To let the system know about the above two sources of information there are corresponding keywords, files and dns, respectively.

We can then configure name resolution by writing the line hosts: files dns The example syntax above tells the system to first prioritize files before issuing DNS queries. Naturally, this can be customized to best fit your use case.

DHCP client configuration

The Internet Systems Consortium DHCP client, known as dhclient, ships with Debian and can be configured via /etc/dhcp/dhclient.conf. Lines in this file are terminated with a semicolon unless contained within brackets, like in the C programming language. Some potentially interesting parameters to configure include:


  • timeout This format for this statement is timeout <time> and defines time to the maximum amount of time, in seconds, that a client will wait for a response from a DHCP server.

    Once a timeout has occured the client will look for static leases defined in the configuration file, or unexpired leases in /var/lib/dhclient/dhclient.leases. The client will loop through these leases and if it finds one that appears to be valid, it will use that lease’s address. If there are no valid static leases or unexpired leases in the lease database, the client will restart the protocol after the defined retry interval.

  • retry The format for this statement is retry <time> and configures the amount of time, in seconds, that a client must wait after a timeout before attempting to contact a DHCP server again.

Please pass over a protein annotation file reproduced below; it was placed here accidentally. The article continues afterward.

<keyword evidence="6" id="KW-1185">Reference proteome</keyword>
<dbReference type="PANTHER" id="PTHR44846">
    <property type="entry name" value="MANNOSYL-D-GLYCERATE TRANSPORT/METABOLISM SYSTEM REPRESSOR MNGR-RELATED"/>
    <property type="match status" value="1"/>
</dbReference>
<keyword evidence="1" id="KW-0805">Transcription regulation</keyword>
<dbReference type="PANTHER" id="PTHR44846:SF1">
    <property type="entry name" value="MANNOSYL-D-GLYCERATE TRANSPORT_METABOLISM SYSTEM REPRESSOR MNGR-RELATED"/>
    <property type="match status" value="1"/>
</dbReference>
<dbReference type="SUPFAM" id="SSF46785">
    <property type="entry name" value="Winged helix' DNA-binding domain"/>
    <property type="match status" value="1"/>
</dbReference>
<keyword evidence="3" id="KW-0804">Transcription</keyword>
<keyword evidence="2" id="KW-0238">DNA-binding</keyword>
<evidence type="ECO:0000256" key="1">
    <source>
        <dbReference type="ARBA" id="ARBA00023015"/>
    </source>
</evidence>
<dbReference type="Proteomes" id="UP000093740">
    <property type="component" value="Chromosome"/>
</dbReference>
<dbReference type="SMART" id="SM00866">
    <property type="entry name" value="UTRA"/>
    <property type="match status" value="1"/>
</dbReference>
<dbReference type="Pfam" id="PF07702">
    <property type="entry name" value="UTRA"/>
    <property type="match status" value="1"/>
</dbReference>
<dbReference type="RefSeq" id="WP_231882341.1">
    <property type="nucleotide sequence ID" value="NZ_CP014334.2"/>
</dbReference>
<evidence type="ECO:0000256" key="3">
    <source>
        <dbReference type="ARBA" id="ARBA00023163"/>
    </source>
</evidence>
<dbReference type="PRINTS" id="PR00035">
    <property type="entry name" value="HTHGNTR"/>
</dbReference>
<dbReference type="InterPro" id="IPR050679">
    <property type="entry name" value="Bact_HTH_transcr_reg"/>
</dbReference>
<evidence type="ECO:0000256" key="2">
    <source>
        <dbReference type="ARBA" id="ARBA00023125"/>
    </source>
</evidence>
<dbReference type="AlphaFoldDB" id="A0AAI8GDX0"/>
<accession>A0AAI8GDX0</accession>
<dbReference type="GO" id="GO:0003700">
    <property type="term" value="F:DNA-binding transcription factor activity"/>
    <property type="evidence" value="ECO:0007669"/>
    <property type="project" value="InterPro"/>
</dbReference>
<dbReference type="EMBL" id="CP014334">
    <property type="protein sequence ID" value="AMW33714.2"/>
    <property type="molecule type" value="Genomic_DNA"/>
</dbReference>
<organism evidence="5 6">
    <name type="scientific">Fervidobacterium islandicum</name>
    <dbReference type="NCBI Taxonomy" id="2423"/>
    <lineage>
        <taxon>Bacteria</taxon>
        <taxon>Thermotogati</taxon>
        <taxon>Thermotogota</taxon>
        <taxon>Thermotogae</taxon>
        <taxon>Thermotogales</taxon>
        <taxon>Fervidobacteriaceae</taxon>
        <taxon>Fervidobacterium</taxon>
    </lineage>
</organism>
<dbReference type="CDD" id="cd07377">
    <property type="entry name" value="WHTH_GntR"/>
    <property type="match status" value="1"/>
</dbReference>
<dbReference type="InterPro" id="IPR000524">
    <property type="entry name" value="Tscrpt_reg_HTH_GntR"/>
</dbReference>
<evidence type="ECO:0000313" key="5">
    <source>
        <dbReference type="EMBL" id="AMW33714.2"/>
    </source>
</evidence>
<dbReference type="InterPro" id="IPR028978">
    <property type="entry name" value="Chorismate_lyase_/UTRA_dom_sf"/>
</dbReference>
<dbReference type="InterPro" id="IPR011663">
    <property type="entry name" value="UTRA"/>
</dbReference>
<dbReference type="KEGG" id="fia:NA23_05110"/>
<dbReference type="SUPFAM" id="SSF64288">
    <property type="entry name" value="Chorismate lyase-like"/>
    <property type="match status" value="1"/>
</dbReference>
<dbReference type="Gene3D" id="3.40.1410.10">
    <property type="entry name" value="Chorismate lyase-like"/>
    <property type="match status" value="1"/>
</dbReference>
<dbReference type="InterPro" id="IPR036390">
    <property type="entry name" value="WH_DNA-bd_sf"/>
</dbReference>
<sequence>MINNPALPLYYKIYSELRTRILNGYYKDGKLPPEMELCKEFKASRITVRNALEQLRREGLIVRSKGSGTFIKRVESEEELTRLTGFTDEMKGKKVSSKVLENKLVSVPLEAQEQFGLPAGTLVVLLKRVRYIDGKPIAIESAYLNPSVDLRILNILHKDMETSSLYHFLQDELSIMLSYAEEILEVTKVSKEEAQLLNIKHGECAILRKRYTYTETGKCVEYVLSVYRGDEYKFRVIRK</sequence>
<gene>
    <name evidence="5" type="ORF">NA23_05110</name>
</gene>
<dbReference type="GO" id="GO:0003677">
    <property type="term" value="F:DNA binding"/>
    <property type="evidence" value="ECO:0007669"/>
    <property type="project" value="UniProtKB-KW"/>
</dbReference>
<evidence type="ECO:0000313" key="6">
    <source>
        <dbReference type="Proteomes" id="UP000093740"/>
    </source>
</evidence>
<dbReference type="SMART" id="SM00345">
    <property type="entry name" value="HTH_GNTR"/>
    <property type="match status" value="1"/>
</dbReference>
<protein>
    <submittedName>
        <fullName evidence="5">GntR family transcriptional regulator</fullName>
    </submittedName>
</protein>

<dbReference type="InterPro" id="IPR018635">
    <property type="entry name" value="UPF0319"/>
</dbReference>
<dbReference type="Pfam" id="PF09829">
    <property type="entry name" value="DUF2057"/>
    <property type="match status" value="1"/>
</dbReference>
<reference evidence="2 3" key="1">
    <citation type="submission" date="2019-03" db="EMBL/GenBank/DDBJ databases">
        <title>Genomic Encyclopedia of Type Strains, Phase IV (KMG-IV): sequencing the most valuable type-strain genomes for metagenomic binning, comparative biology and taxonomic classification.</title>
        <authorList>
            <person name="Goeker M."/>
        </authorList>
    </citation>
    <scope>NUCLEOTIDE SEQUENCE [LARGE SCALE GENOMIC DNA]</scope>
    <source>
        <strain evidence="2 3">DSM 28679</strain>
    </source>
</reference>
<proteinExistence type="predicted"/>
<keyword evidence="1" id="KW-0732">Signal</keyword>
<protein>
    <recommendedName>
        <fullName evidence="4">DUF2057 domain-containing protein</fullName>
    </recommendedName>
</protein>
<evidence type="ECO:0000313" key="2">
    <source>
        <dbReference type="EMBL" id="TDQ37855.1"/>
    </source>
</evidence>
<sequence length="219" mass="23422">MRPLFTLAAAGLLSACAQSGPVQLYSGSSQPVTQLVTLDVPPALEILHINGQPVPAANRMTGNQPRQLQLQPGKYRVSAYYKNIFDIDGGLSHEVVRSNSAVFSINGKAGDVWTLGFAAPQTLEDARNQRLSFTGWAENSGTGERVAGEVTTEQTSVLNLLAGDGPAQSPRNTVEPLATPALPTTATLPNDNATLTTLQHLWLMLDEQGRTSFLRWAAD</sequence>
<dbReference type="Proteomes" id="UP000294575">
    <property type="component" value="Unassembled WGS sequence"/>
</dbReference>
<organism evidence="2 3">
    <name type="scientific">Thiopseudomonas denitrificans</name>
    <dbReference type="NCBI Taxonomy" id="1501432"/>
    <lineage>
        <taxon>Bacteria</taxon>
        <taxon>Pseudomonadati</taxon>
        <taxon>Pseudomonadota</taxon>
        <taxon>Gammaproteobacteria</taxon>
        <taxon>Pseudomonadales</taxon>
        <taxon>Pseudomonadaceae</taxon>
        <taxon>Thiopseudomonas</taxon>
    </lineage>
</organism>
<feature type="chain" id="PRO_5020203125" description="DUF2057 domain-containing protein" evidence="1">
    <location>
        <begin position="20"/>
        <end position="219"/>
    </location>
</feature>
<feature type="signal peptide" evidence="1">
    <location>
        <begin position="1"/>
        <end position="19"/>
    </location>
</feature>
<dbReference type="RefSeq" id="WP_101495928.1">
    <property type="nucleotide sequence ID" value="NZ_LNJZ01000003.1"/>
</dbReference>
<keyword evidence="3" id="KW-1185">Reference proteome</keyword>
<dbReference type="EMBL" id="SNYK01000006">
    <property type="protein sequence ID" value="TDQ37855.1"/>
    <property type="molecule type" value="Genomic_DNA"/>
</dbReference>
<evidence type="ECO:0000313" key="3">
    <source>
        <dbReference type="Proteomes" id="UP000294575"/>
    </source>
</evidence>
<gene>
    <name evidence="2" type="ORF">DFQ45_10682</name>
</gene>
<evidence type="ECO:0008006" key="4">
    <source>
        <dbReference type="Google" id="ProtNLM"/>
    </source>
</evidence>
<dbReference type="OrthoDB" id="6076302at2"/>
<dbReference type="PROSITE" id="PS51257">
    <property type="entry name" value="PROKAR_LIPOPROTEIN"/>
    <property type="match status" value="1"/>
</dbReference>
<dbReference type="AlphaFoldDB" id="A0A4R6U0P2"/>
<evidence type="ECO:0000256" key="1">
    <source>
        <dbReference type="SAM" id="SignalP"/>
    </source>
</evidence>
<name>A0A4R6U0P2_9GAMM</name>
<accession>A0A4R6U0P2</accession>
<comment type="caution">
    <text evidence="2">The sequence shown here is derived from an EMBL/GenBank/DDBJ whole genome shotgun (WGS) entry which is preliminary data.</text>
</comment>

A client with multiple network interfaces may require different behaviour depending on the interface being configured. Timing parameters and certain declarations can be enclosed in an interface declaration, and those parameters will then be used only for the interface that matches the specified name.

The syntax for an example interface snippet is:

interface <iface-name> {
    send host-name "death.ocf.berkeley.edu";
    request subnet-mask, broadcast-address, time-offset, routers,
       domain-search, domain-name, domain-name-servers, host-name;

As mentioned above this file also supports defining static leases via a lease declaration. Defining such leases may be useful as a fallback in the event that a DHCP server cannot be contacted.

The syntax for a example static lease is:

lease {
#  interface "eth0";
#  fixed-address;
#  option host-name "death.ocf.berkeley.edu";
#  option subnet-mask;
#  option broadcast-address;
#  option routers;
#  option domain-name-servers;
#  renew 2 2000/1/12 00:00:01;
#  rebind 2 2000/1/12 00:00:01;
#  expire 2 2000/1/12 00:00:01;

While the function of most keywords in the above snippet can be inferred from their syntax, more information can be found by simply reading the man page for this file (man dhclient.conf).